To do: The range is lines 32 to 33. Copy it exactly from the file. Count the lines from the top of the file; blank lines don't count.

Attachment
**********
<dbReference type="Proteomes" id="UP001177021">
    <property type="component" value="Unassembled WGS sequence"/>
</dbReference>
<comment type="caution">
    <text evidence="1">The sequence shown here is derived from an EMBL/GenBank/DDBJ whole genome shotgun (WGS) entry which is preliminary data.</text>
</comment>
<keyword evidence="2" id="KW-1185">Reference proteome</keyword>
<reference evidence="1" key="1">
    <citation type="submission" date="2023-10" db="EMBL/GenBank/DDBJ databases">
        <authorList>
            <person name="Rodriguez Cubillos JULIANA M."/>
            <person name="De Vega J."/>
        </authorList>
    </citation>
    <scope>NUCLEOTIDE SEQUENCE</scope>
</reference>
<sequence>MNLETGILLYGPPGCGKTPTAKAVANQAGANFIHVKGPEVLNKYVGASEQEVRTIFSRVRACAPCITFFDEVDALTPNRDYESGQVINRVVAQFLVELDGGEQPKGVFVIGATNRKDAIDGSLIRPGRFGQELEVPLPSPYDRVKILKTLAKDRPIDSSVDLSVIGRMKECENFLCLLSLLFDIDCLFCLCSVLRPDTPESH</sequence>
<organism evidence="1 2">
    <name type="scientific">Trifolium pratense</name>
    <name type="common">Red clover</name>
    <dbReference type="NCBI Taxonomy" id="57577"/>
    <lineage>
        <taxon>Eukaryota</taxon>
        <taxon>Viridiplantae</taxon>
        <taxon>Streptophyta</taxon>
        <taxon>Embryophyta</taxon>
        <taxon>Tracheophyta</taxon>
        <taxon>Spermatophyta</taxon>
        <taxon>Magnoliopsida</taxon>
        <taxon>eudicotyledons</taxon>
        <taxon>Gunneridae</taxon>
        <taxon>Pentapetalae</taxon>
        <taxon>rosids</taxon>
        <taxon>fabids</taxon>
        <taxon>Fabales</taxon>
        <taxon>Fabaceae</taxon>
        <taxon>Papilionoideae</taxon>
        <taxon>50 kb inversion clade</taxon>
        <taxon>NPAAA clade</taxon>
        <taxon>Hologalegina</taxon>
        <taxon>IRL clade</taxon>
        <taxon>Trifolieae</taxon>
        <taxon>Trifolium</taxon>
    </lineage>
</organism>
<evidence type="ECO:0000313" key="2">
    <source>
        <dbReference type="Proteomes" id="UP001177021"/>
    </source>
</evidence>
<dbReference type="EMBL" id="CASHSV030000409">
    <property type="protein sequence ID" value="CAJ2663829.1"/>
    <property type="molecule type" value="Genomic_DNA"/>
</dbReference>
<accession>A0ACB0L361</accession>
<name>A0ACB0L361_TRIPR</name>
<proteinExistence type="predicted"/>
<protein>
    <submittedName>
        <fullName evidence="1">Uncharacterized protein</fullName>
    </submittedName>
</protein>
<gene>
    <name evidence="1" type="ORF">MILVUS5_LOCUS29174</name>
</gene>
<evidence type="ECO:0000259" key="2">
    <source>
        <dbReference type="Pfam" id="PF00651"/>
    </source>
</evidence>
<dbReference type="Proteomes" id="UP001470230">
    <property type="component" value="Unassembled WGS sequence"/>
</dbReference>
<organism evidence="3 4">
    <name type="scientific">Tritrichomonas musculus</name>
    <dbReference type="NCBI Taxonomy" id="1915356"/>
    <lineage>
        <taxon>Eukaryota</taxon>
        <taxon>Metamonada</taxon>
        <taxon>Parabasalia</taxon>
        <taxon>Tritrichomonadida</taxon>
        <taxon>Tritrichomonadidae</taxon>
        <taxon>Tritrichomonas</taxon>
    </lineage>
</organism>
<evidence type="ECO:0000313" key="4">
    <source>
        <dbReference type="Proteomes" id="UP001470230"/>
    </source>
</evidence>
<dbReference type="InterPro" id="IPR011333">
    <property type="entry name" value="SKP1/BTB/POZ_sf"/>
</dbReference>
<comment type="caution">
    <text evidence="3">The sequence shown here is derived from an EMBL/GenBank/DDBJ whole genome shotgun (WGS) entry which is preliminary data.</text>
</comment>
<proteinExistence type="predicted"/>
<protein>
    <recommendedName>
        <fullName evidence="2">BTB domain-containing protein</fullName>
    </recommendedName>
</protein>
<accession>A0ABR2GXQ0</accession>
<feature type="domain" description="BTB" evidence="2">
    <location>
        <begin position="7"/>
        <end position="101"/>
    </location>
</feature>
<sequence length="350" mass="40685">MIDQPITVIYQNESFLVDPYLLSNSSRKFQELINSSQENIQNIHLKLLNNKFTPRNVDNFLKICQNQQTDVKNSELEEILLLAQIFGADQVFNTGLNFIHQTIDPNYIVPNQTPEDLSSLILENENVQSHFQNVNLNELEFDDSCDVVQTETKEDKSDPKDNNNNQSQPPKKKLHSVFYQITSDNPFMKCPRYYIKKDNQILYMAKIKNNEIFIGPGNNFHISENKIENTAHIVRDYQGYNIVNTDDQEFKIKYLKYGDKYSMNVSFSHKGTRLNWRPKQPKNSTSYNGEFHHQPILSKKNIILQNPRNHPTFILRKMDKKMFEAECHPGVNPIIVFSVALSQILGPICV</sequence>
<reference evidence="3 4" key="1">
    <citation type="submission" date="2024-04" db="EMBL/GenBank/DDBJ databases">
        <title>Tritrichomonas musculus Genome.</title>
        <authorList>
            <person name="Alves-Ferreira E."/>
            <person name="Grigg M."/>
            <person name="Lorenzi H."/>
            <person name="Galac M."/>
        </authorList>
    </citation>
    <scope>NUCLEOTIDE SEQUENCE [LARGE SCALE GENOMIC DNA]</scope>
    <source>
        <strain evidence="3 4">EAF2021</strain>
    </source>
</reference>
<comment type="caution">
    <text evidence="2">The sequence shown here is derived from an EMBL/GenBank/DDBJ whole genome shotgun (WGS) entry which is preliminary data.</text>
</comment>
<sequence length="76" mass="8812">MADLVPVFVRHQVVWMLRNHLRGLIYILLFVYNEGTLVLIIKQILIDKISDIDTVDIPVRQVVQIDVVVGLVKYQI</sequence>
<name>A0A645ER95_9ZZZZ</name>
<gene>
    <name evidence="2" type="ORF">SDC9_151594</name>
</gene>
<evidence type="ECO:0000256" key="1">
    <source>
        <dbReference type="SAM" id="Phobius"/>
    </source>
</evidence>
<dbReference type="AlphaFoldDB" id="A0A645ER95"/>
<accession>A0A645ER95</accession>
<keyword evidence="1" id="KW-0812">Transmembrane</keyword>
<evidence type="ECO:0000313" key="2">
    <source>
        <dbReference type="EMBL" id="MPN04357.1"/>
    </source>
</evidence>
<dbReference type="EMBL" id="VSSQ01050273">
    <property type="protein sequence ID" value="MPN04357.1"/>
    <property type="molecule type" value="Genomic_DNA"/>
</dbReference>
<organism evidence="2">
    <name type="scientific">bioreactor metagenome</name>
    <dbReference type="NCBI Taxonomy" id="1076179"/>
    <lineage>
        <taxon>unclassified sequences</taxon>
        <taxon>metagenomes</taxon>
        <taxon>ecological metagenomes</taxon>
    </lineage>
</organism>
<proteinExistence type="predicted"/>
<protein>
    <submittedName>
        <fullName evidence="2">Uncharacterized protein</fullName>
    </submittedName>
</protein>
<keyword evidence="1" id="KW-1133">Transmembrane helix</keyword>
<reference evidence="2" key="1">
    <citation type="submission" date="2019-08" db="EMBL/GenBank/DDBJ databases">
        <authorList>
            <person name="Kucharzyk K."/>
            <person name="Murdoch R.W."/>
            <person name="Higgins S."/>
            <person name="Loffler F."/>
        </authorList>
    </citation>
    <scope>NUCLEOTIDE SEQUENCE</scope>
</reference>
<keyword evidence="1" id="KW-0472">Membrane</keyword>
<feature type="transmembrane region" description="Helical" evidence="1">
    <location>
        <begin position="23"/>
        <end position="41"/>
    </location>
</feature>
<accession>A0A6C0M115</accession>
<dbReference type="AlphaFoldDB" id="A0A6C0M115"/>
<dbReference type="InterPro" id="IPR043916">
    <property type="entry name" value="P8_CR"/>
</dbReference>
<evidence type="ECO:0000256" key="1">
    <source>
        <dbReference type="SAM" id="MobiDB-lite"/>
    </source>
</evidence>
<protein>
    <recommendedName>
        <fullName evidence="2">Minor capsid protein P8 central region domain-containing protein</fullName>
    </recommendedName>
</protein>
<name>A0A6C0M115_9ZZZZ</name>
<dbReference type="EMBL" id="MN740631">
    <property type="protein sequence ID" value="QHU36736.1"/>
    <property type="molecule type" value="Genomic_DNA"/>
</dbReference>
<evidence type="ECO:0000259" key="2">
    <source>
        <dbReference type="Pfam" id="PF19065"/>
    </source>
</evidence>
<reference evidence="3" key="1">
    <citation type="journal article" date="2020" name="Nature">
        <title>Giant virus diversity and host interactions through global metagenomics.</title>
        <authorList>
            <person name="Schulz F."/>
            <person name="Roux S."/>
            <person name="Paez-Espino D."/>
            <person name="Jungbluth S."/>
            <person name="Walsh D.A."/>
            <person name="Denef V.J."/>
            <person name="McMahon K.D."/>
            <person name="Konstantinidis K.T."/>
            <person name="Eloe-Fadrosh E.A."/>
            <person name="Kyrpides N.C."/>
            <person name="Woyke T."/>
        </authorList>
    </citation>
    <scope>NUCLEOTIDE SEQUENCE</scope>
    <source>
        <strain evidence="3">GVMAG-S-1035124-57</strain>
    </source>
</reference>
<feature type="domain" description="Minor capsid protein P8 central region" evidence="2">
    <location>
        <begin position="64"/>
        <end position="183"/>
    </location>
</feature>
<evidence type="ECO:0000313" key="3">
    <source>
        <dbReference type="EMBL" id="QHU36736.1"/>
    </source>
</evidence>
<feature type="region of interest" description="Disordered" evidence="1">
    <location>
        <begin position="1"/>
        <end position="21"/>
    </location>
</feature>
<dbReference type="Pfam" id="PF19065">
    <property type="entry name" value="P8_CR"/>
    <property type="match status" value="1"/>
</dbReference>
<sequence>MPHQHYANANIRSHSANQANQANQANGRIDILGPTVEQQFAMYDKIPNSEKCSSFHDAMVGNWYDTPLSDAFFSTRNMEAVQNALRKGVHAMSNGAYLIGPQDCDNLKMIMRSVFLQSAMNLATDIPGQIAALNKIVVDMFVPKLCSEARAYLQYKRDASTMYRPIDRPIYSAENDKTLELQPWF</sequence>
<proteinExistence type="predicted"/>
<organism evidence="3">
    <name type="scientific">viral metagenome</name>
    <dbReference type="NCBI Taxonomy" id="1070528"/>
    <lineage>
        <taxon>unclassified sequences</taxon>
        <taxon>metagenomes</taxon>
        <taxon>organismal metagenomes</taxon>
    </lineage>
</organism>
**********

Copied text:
        <taxon>Pentapetalae</taxon>
        <taxon>rosids</taxon>